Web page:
Finding that the method she was called upon to adopt threatened to nullify all the hard labours and study of two years; moreover, perceiving it to be at direct variance with the system of the great French teacher, Madame Viardot Garcia (who had given her the rare advantage of her tuition in Paris) Mdlle. Rosavella ventured to express a fear lest she should be unable to continue her studies on the same principles as certain other singers—Albani, Waldmann, Stolz, Campanini, &c., &c.—mentioned by the Signor as instances of great artists who had come to him utterly innocent of voice or talent, and who by blindly following his method had grown famous. This unprecedented act of rebellion against routine so astonished the maestro that he in a moment of (let us hope) thoughtlessness, so far forgot the rules of ordinary courtesy as to grossly insult his pupil, a young and refined Iady. It is hardly surprising if under these circumstance; Mdlle. Rosavella felt little enthusiasm for master or method. As a matter of fact she took a couple of lessons more before severing her connection with Signor Lamperti, and then finding that to succeed she would be compelled to rejoice in the possession of either no voice or a ruined one (to quote the master's own words) neither of which seemed either desirable or indeed possible objects of ambition to her, she discontinued learning of Signor Lamperti, and returned to Signor Trivulsi, of whom she had already taken several lessons.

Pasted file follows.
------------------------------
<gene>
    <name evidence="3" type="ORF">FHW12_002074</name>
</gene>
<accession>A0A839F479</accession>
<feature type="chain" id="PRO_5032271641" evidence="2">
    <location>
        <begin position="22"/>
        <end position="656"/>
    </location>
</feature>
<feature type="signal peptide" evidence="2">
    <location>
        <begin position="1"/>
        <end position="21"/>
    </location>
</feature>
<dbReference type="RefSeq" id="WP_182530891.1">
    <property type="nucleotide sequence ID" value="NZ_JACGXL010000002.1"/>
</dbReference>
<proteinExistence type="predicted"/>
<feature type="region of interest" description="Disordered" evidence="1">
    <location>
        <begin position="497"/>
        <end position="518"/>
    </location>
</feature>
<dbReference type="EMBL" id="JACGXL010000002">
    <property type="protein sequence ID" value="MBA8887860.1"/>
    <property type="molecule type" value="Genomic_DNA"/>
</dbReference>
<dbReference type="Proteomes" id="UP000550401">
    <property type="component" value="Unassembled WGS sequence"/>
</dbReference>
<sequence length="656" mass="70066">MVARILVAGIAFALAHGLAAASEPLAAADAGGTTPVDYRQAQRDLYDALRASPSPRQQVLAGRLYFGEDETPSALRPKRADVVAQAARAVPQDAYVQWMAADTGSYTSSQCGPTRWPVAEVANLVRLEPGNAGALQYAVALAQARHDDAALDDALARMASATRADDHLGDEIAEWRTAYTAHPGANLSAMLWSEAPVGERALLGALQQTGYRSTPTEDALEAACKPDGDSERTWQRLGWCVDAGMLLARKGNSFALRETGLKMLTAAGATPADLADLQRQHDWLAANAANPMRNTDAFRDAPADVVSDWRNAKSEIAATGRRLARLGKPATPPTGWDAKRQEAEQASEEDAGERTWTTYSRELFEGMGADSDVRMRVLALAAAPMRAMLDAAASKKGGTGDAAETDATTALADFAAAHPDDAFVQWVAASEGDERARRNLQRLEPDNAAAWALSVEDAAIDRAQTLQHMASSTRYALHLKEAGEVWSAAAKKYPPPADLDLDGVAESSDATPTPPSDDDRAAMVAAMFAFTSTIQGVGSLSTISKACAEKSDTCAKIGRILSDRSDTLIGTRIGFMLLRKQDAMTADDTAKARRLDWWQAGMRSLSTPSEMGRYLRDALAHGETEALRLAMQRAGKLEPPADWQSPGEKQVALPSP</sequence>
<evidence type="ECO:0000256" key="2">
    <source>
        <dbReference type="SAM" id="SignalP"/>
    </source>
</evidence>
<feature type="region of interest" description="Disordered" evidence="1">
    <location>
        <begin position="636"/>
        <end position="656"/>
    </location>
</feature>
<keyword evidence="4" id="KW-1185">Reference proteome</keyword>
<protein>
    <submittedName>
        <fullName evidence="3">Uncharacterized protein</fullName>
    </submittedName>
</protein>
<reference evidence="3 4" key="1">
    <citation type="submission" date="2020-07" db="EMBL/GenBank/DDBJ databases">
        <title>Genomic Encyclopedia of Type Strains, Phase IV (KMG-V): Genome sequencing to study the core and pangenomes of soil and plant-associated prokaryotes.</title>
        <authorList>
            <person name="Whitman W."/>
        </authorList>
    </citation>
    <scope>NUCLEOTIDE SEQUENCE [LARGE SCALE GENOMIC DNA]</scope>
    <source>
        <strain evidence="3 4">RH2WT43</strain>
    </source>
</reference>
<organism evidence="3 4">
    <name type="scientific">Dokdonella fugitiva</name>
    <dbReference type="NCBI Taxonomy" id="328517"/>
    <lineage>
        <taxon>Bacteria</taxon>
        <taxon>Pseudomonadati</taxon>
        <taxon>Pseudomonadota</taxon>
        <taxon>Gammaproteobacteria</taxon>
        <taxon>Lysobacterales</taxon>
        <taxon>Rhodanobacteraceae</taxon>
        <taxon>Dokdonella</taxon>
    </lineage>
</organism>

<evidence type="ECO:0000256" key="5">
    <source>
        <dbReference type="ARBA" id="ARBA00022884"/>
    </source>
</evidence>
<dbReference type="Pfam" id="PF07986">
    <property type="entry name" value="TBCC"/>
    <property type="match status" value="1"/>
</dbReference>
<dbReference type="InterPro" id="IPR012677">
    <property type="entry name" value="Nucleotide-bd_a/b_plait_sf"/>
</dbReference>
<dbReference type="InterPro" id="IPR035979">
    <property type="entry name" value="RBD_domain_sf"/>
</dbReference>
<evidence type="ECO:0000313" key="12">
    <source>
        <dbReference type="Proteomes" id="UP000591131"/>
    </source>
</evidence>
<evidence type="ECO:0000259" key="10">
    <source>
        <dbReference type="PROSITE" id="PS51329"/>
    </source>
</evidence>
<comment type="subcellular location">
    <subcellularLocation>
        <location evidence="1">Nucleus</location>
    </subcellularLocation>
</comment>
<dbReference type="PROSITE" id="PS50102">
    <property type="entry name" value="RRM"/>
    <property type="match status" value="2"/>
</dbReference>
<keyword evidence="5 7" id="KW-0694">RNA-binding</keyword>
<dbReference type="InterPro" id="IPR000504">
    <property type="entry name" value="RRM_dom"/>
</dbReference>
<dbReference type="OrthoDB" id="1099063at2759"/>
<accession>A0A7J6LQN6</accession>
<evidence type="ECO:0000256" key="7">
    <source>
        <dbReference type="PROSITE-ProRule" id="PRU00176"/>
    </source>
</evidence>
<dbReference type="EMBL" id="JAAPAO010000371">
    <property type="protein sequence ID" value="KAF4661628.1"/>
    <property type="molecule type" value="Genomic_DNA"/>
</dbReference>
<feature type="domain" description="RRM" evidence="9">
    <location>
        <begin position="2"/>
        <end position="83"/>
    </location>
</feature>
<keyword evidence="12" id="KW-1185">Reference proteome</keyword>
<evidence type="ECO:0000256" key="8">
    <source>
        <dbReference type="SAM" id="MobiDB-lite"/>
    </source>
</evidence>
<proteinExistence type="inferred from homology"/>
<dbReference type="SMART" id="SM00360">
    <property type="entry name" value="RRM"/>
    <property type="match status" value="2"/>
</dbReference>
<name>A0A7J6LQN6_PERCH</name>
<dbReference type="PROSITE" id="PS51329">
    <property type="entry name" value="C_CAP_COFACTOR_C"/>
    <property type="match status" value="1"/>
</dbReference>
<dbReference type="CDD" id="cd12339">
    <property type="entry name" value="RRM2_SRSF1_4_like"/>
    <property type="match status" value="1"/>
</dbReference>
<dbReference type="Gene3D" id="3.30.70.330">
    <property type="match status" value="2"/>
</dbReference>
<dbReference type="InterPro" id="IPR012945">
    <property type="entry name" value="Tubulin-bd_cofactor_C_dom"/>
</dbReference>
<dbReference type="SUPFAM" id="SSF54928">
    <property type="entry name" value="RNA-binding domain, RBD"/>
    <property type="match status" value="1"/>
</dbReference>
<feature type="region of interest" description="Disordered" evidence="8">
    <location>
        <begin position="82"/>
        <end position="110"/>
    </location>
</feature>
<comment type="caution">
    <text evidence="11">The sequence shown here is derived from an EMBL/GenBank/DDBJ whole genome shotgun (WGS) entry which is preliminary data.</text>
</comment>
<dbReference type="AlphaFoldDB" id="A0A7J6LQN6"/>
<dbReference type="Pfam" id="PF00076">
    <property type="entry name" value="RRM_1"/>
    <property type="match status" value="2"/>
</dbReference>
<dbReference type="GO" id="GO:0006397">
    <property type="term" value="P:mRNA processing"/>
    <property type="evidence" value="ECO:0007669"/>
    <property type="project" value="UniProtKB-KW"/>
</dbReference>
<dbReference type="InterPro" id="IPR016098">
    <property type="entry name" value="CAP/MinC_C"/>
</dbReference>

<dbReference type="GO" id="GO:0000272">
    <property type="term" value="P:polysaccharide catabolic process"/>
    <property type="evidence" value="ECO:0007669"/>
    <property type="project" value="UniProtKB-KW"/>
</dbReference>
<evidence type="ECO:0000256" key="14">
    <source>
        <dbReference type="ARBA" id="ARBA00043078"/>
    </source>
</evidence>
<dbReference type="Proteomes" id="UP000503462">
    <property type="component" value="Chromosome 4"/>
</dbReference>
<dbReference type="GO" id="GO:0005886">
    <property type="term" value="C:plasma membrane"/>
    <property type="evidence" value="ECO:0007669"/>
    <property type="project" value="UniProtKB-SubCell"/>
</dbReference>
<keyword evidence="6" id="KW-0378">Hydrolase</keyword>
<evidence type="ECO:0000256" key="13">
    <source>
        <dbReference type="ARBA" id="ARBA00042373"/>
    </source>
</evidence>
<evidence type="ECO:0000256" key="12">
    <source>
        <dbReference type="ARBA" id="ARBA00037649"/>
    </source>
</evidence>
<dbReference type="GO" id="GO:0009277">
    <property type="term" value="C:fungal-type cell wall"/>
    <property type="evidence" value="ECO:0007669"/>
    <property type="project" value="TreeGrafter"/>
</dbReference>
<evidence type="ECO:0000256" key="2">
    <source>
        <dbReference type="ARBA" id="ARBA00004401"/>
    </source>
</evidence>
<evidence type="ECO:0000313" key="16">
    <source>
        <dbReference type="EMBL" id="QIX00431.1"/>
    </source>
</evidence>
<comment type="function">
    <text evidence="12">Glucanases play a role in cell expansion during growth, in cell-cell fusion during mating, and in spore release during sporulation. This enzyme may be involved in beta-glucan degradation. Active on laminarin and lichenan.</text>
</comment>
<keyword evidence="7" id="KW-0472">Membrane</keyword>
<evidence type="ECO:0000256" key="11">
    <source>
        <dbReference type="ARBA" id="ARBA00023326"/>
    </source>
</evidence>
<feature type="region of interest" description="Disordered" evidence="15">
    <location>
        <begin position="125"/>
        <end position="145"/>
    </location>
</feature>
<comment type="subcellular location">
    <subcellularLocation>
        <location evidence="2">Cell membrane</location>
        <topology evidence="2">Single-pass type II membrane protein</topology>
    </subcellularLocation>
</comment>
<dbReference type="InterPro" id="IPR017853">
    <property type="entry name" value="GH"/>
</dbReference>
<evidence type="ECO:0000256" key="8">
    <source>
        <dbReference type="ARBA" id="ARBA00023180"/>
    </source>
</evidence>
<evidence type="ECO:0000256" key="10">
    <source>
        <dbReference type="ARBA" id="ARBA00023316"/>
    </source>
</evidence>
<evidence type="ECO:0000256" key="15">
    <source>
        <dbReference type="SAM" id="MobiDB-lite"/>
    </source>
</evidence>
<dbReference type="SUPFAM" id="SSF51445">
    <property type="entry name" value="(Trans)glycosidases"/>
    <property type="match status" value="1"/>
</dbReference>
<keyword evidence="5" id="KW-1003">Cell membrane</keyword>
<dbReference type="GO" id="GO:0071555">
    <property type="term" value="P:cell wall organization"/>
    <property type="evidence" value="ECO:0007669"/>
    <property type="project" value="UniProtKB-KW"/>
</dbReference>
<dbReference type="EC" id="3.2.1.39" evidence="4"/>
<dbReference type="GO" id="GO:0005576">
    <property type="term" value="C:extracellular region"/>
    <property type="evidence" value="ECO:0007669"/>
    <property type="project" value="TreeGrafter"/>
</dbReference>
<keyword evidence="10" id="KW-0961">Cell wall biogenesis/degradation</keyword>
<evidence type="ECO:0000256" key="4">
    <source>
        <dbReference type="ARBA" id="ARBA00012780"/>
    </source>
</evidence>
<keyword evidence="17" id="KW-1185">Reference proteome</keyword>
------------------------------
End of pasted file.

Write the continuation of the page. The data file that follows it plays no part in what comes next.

It is neither my wish nor intention to enter upon any discussion regarding the different methods followed by different teachers. Far from my thought be it also to insinuate that Signor Lamperti does not unite to the wisdom of Solomon the patience of Job and the versatility of Paul, who, it will be remembered, was "all things to all men;" but still would I respectfully submit that the doubtless honest censure passed upon Mdlle. Rosavella by your Milan correspondent, is decidedly out of place, and might with fitness have been spared. The reason of his mistake is found in the very letter of your correspondent itself, for therein it is distinctly evident that the information communicated to you was obtained from third parties, who had possibly some interest in misleading your correspondent. Be this as it may, as a friend of Mdlle. Rosavella, well competent to speak with certitude as to the facts of this affair, I should be indebted to you did you grant me a corner of your valuable journal for inserting this correction of your Milan correspondent's letter, which was, unintentionally I am sure, couched in terms of a nature to damage the prospects of a young artist most favourably known to Paris, and I doubt not soon to be better known in London.

I am, Sir, faithfully yours,

C. HARRY MELTZER. Paris, Dec. 22nd, 1875






The Music Standard, January 1876

THE TWO SCHOOLS: GARCIA v. LAMPERTI.

TO THE EDITOR OF THE " MUSICAL STANDARD."